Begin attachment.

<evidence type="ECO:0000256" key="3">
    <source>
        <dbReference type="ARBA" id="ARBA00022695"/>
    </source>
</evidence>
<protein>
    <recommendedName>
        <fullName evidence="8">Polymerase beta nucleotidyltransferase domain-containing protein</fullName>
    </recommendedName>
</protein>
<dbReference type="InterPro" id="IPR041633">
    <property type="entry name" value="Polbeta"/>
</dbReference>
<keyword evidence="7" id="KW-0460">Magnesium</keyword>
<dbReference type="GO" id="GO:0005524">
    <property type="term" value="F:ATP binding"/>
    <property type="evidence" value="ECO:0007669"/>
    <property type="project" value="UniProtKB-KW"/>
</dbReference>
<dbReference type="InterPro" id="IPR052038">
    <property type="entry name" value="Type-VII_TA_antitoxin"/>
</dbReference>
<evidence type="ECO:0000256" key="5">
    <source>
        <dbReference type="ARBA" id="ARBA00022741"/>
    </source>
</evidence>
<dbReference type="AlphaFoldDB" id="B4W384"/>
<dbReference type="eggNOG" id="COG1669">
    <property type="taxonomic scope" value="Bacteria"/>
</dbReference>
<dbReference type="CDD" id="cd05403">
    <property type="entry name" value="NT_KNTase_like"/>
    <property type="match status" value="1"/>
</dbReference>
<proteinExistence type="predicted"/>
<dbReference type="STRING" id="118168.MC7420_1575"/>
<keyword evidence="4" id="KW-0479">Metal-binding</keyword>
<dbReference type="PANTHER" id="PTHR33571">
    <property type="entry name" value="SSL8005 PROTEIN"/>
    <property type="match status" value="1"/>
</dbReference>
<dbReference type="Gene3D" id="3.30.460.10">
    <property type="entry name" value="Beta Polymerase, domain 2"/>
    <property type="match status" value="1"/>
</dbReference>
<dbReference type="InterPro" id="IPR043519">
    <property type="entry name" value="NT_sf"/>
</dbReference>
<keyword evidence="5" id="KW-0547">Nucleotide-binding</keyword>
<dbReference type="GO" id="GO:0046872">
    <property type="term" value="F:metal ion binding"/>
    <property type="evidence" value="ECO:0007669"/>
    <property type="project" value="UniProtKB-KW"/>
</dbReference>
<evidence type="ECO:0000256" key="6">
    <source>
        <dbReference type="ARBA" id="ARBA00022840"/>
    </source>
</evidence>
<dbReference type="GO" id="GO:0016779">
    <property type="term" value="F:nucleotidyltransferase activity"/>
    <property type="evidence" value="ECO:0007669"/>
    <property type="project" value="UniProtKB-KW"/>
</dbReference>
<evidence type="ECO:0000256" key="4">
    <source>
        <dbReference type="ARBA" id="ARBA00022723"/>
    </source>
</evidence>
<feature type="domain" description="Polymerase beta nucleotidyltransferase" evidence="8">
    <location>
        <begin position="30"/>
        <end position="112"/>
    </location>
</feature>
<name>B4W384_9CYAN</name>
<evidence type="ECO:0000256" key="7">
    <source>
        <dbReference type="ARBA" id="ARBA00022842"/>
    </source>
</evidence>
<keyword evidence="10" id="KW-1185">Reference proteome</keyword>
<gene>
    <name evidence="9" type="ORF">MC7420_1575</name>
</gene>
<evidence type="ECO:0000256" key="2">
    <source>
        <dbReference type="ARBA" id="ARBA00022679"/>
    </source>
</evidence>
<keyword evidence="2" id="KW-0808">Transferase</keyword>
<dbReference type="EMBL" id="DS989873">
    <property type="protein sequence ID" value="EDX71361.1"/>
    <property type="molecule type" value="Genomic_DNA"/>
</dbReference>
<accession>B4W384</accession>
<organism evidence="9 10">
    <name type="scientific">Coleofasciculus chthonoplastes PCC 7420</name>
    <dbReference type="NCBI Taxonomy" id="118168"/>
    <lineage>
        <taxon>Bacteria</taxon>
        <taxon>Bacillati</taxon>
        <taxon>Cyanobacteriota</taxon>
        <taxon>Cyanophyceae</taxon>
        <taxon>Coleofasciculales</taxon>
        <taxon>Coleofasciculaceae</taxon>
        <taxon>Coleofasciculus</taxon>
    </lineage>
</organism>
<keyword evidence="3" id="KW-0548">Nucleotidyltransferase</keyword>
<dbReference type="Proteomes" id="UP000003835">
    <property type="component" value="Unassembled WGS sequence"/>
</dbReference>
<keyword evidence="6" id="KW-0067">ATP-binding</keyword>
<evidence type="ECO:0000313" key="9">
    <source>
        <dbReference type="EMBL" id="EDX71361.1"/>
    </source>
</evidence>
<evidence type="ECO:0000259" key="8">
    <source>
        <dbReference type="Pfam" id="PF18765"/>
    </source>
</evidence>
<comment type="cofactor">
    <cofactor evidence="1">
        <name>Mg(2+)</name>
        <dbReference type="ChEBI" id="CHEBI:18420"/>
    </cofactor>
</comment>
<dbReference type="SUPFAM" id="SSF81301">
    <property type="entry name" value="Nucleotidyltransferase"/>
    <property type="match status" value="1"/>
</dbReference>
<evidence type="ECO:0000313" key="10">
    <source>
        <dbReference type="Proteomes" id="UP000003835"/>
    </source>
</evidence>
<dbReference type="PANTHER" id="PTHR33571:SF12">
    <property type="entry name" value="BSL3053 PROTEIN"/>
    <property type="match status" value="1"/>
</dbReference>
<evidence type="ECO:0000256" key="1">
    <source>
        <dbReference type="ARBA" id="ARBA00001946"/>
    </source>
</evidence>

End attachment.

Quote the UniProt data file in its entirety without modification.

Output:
<evidence type="ECO:0000256" key="3">
    <source>
        <dbReference type="ARBA" id="ARBA00022695"/>
    </source>
</evidence>
<protein>
    <recommendedName>
        <fullName evidence="8">Polymerase beta nucleotidyltransferase domain-containing protein</fullName>
    </recommendedName>
</protein>
<dbReference type="InterPro" id="IPR041633">
    <property type="entry name" value="Polbeta"/>
</dbReference>
<keyword evidence="7" id="KW-0460">Magnesium</keyword>
<dbReference type="GO" id="GO:0005524">
    <property type="term" value="F:ATP binding"/>
    <property type="evidence" value="ECO:0007669"/>
    <property type="project" value="UniProtKB-KW"/>
</dbReference>
<dbReference type="InterPro" id="IPR052038">
    <property type="entry name" value="Type-VII_TA_antitoxin"/>
</dbReference>
<evidence type="ECO:0000256" key="5">
    <source>
        <dbReference type="ARBA" id="ARBA00022741"/>
    </source>
</evidence>
<dbReference type="AlphaFoldDB" id="B4W384"/>
<dbReference type="eggNOG" id="COG1669">
    <property type="taxonomic scope" value="Bacteria"/>
</dbReference>
<dbReference type="CDD" id="cd05403">
    <property type="entry name" value="NT_KNTase_like"/>
    <property type="match status" value="1"/>
</dbReference>
<proteinExistence type="predicted"/>
<dbReference type="STRING" id="118168.MC7420_1575"/>
<keyword evidence="4" id="KW-0479">Metal-binding</keyword>
<dbReference type="PANTHER" id="PTHR33571">
    <property type="entry name" value="SSL8005 PROTEIN"/>
    <property type="match status" value="1"/>
</dbReference>
<dbReference type="Gene3D" id="3.30.460.10">
    <property type="entry name" value="Beta Polymerase, domain 2"/>
    <property type="match status" value="1"/>
</dbReference>
<dbReference type="InterPro" id="IPR043519">
    <property type="entry name" value="NT_sf"/>
</dbReference>
<keyword evidence="5" id="KW-0547">Nucleotide-binding</keyword>
<dbReference type="GO" id="GO:0046872">
    <property type="term" value="F:metal ion binding"/>
    <property type="evidence" value="ECO:0007669"/>
    <property type="project" value="UniProtKB-KW"/>
</dbReference>
<evidence type="ECO:0000256" key="6">
    <source>
        <dbReference type="ARBA" id="ARBA00022840"/>
    </source>
</evidence>
<dbReference type="GO" id="GO:0016779">
    <property type="term" value="F:nucleotidyltransferase activity"/>
    <property type="evidence" value="ECO:0007669"/>
    <property type="project" value="UniProtKB-KW"/>
</dbReference>
<evidence type="ECO:0000256" key="4">
    <source>
        <dbReference type="ARBA" id="ARBA00022723"/>
    </source>
</evidence>
<feature type="domain" description="Polymerase beta nucleotidyltransferase" evidence="8">
    <location>
        <begin position="30"/>
        <end position="112"/>
    </location>
</feature>
<name>B4W384_9CYAN</name>
<evidence type="ECO:0000256" key="7">
    <source>
        <dbReference type="ARBA" id="ARBA00022842"/>
    </source>
</evidence>
<keyword evidence="10" id="KW-1185">Reference proteome</keyword>
<gene>
    <name evidence="9" type="ORF">MC7420_1575</name>
</gene>
<evidence type="ECO:0000256" key="2">
    <source>
        <dbReference type="ARBA" id="ARBA00022679"/>
    </source>
</evidence>
<keyword evidence="2" id="KW-0808">Transferase</keyword>
<dbReference type="EMBL" id="DS989873">
    <property type="protein sequence ID" value="EDX71361.1"/>
    <property type="molecule type" value="Genomic_DNA"/>
</dbReference>
<accession>B4W384</accession>
<organism evidence="9 10">
    <name type="scientific">Coleofasciculus chthonoplastes PCC 7420</name>
    <dbReference type="NCBI Taxonomy" id="118168"/>
    <lineage>
        <taxon>Bacteria</taxon>
        <taxon>Bacillati</taxon>
        <taxon>Cyanobacteriota</taxon>
        <taxon>Cyanophyceae</taxon>
        <taxon>Coleofasciculales</taxon>
        <taxon>Coleofasciculaceae</taxon>
        <taxon>Coleofasciculus</taxon>
    </lineage>
</organism>
<keyword evidence="3" id="KW-0548">Nucleotidyltransferase</keyword>
<dbReference type="Proteomes" id="UP000003835">
    <property type="component" value="Unassembled WGS sequence"/>
</dbReference>
<keyword evidence="6" id="KW-0067">ATP-binding</keyword>
<evidence type="ECO:0000313" key="9">
    <source>
        <dbReference type="EMBL" id="EDX71361.1"/>
    </source>
</evidence>
<evidence type="ECO:0000259" key="8">
    <source>
        <dbReference type="Pfam" id="PF18765"/>
    </source>
</evidence>
<comment type="cofactor">
    <cofactor evidence="1">
        <name>Mg(2+)</name>
        <dbReference type="ChEBI" id="CHEBI:18420"/>
    </cofactor>
</comment>
<dbReference type="SUPFAM" id="SSF81301">
    <property type="entry name" value="Nucleotidyltransferase"/>
    <property type="match status" value="1"/>
</dbReference>
<evidence type="ECO:0000313" key="10">
    <source>
        <dbReference type="Proteomes" id="UP000003835"/>
    </source>
</evidence>
<dbReference type="PANTHER" id="PTHR33571:SF12">
    <property type="entry name" value="BSL3053 PROTEIN"/>
    <property type="match status" value="1"/>
</dbReference>
<evidence type="ECO:0000256" key="1">
    <source>
        <dbReference type="ARBA" id="ARBA00001946"/>
    </source>
</evidence>